Americans are known for their ability to talk to anyone anywhere about just about anything. If they have even a tiny connection with you, they’ll take the opportunity to stop for a gab. I think this is especially true for Americans traveling or living abroad. I’ve been stopped by Americans at the strangest of times in the strangest of places. Once in Beijing to ask if I knew the outcome of an election. I’ve also been practically jumped upon by an American in a small town in Germany who was so happy to hear English she nearly cried.
I, on the other hand, have perfected the ability to slink away when a stranger starts talking enthusiastically to me just because she hears me speaking English. My husband and I have been known to spontaneously switch languages. It’s not that I don’t want to talk to other Americans. And it’s not that I’m a total bitch. The operative word there being ‘total’. No. It’s just that after spending the vast majority of my life living overseas, I’m not always in the mood to yet again tell a stranger I will never see again my life story. Also, I don’t identify very strongly as American (but that’s another blog post). I do love meeting and hearing stories from others. I do. Really! But a quick two-minute interaction in a market on a back street in Beijing doesn’t lead to the interesting life revelations that I can steal borrow for my writing.
Also, I have been conned more than once by someone speaking English acting overenthusiastic and excited to hear me speak English when, in actually, it was a conman trying to get me to buy a fake Rolex or visit their cousin’s shop or take a day trip in their taxi or whatever. This has made me extremely cautious. Before I can find out what con they are pulling, I’m out of there!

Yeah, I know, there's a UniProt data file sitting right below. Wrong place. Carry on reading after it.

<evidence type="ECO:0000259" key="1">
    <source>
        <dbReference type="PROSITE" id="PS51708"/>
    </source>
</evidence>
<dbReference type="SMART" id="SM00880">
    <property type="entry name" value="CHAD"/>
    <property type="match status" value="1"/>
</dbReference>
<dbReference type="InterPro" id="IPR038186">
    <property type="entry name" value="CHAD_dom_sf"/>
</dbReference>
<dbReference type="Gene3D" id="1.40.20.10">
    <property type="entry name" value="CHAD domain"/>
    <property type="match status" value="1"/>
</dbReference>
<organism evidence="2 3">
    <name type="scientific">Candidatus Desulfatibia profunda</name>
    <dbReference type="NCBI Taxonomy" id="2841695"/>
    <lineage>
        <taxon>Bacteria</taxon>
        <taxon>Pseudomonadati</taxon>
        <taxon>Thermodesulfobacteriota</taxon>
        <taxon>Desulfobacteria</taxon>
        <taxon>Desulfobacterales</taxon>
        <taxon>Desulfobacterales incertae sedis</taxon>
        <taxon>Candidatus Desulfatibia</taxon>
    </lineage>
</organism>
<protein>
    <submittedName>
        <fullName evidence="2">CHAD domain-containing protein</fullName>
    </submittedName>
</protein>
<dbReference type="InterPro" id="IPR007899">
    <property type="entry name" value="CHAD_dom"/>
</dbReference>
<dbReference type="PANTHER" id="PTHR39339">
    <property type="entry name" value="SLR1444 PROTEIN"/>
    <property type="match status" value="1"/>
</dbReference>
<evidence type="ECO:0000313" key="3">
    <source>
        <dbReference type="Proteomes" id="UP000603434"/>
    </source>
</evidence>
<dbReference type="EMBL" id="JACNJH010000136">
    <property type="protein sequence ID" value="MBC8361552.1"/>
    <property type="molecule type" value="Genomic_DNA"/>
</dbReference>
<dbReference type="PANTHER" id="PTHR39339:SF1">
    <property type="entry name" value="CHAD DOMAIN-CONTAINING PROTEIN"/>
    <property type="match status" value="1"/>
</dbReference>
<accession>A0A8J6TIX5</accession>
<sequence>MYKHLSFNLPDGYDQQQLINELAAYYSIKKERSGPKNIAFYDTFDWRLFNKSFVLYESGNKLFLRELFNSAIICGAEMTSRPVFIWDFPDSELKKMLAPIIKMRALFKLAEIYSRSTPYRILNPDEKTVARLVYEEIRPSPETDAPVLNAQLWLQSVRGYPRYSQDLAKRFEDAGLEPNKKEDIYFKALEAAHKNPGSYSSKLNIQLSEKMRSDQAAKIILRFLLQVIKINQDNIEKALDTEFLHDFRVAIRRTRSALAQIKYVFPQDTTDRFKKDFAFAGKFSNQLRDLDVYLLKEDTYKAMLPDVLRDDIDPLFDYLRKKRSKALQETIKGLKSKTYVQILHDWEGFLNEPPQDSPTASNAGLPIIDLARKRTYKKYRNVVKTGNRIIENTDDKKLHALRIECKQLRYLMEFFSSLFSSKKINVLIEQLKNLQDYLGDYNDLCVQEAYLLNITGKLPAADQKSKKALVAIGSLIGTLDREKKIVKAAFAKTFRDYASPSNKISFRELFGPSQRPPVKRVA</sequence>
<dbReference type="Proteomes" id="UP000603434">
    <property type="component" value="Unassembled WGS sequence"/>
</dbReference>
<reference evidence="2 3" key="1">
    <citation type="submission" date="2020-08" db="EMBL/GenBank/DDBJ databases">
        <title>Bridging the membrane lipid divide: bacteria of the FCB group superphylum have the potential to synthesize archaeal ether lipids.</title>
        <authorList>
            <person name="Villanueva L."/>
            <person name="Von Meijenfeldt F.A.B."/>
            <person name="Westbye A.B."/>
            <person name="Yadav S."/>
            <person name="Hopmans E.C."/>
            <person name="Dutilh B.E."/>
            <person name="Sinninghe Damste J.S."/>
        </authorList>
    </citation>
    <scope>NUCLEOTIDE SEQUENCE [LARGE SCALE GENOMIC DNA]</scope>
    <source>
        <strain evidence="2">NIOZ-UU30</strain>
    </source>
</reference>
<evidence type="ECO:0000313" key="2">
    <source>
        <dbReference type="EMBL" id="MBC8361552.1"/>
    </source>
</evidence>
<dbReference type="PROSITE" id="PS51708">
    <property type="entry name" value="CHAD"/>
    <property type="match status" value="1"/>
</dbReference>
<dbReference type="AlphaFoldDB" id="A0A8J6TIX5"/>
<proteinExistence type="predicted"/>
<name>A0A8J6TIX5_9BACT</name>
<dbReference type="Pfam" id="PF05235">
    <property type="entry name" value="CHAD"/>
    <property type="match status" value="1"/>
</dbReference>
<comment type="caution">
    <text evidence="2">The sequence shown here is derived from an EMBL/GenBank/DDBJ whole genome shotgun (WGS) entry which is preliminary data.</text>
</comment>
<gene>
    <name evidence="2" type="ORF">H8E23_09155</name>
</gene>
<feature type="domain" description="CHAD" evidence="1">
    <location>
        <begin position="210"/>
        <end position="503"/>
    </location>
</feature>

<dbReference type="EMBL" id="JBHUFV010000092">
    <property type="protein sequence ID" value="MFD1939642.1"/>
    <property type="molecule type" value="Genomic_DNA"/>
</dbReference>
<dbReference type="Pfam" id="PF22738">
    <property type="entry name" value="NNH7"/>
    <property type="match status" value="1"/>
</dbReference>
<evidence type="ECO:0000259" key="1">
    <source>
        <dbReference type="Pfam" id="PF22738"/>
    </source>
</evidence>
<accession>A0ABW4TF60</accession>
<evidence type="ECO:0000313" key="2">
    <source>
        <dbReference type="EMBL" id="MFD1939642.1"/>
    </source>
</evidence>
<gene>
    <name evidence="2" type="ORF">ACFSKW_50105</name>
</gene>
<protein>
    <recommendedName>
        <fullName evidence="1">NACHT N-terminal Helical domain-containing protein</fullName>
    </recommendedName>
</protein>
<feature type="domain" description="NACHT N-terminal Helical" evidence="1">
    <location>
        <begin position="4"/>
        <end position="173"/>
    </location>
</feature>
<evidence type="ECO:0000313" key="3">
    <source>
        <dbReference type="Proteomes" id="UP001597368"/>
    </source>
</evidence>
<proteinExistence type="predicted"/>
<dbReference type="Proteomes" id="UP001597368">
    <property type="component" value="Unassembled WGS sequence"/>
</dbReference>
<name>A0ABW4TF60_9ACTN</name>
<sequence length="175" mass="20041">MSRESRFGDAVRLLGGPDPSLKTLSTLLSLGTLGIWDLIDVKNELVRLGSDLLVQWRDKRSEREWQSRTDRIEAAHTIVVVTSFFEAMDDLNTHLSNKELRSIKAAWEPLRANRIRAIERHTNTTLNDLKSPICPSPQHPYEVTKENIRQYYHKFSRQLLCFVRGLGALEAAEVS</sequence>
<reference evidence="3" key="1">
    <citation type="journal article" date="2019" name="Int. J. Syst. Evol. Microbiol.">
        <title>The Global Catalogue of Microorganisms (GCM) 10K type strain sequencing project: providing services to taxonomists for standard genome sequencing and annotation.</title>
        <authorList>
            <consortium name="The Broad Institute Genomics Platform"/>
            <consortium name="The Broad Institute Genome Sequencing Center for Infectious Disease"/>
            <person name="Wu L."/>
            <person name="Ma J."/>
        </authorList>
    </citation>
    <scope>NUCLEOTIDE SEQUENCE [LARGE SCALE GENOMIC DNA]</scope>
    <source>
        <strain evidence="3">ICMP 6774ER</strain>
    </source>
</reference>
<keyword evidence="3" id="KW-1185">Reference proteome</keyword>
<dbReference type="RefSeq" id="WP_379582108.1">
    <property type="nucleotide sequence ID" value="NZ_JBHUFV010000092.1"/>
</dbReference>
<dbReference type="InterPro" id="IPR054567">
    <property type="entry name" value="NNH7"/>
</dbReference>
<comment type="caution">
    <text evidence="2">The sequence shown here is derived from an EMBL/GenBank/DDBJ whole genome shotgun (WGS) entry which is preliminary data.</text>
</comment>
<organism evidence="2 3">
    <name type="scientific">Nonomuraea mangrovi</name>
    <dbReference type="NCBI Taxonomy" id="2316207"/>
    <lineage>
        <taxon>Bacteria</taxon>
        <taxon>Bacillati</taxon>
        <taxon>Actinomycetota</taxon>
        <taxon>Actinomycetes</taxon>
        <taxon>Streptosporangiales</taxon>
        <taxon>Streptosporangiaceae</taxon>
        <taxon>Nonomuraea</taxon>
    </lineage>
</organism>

It’s more than a little surprising then, that I seem to come home from every, single taxi trip having had an in-depth conversation with the driver. In all honesty, this may be somewhat due to the fact that I tend to take taxis when I’ve had a glass of wine or two. Wine makes me mouthy, apparently. But why does this keep happening – even when I’m sober? I’ve come to realize that taxi drivers are one of the most diverse groups of people in my city. I’ve met just about every demographic you can image.
Yesterday, I had another lovely conversation with a taxi driver. As soon as I walked up to the taxi, he reached forward and moved the passenger seat back indicating that I was welcome to join him upfront. Naturally, I took him up on that offer. We immediately fell into conversation when he heard my name and declared it meant valuable jewel or something flattering like that. It was obvious from his use of Dutch that he wasn’t a native speaker. I asked him where he was from. After he told me he was a refugee from Afghanistan, I asked how he liked Holland. He told me: I’m safe. He then declared his appreciation for the government for taking him in. As a guest here, he plans to adopt to the culture and learn the language. I asked how he felt about Dutch (he speaks Afghan, Persian, Russian, Arabic and a bit of English, he said). When he said he had problems with understanding when to use which definite article, I proceeded to give him all my tips and tricks.
And that’s how a quick taxi ride lead to me giving an impromptu Dutch lesson to an Afghan refugee. Maybe I shouldn’t always run the other way when strangers introduce themselves…